Injury Expert on Cam Newton, Tony Romo, Jermichael Finley and Gronk

Injury Expert on Cam Newton, Tony Romo, Jermichael Finley and Gronk

By Russell Manalastas (Injury Expert) on May 29, 2014

Russ Manalastas's picture

Russ is a Board Certified Sports Physical Therapist and Clinical Director at Lattimore Physical Therapy in Rochester, NY. He has a Doctorate in Physical Therapy from the University at Buffalo as well as his Bachelors Degree in Exercise Science. His board certification credentials in sports is what is required for PT's that work at the NFL level. Russ provides a unique perspective on NFL injuries as they relate to fantasy football.

Follow Russell on Twitter: @russmanalastas.

As summer quickly approaches, the NFL never seems to be too far from headlines on major sports networks around the country. The NFL does a great job of remaining relevant during a time when the NHL playoffs, the NBA playoffs, and MLB are all in full swing. With TV coverage and social media outlets constantly reporting on players, signings, impacts of coaches, offensive/defensive schemes, etc., this coverage has helped make the NFL the billion dollar industry it is today.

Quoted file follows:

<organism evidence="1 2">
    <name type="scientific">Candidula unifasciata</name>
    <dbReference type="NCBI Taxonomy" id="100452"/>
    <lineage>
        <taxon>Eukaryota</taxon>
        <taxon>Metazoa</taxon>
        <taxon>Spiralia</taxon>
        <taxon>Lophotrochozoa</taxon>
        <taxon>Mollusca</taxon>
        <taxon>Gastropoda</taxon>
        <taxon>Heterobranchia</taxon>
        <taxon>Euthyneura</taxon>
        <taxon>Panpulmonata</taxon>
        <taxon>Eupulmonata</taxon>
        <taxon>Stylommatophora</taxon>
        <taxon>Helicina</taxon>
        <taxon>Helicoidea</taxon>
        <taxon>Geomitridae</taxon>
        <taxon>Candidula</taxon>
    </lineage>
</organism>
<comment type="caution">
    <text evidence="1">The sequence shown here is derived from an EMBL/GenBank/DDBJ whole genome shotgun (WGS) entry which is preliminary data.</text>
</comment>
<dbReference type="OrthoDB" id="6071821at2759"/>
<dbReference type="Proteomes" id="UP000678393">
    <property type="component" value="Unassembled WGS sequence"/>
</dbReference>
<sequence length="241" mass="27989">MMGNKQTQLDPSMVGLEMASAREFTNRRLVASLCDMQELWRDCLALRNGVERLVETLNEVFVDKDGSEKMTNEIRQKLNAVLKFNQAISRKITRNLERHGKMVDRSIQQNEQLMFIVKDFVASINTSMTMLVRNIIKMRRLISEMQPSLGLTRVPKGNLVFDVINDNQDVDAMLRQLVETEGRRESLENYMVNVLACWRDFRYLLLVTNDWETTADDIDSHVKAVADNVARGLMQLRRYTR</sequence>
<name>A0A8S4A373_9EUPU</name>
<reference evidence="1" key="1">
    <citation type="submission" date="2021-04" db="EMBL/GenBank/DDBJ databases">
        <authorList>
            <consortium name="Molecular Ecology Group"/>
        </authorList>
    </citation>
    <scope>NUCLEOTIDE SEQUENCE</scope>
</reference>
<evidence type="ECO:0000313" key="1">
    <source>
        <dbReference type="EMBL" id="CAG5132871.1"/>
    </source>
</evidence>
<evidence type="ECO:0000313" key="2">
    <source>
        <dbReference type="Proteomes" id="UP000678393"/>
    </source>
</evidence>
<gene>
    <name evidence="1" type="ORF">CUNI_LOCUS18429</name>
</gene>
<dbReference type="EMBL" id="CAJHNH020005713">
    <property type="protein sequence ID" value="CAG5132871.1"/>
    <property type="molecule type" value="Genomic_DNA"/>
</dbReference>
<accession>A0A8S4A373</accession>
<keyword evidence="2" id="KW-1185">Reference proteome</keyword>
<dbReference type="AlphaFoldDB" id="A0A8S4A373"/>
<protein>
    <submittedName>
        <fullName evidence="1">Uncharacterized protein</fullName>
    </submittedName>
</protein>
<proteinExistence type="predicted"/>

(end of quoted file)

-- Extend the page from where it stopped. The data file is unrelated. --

With OTA's underway and mini-camps right around the corner, there are injuries that fantasy players start to wonder about, as many players undergo off-season surgery to be ready for the start of the new football year. It is never too early to discuss the potential impact these injuries can have on your strategy leading up to fantasy football drafts, so let's dive into some big name players who have had offseason surgery and see where they are as they progress towards the season.


Cam Newton - Ankle Ligament Stability Surgery

Repetitive trauma (usually lateral ankle sprains) to the ligaments on the outer aspect of the foot/ankle over an extended amount of time can lead to the ankle becoming unstable and more prone to continued trauma. If the ligaments continue to be injured, laxity/looseness is created in those ligaments, which makes it more difficult to have the required stability to function during normal daily activity. Inability to perceive where the ankle/foot is in space (proprioception) and weakness developed from repetitive trauma to the ankle can lead to further instability.[1] Surgery is a likely option to tighten the ligaments and to re-stabilize the ankle to prevent further structural damage.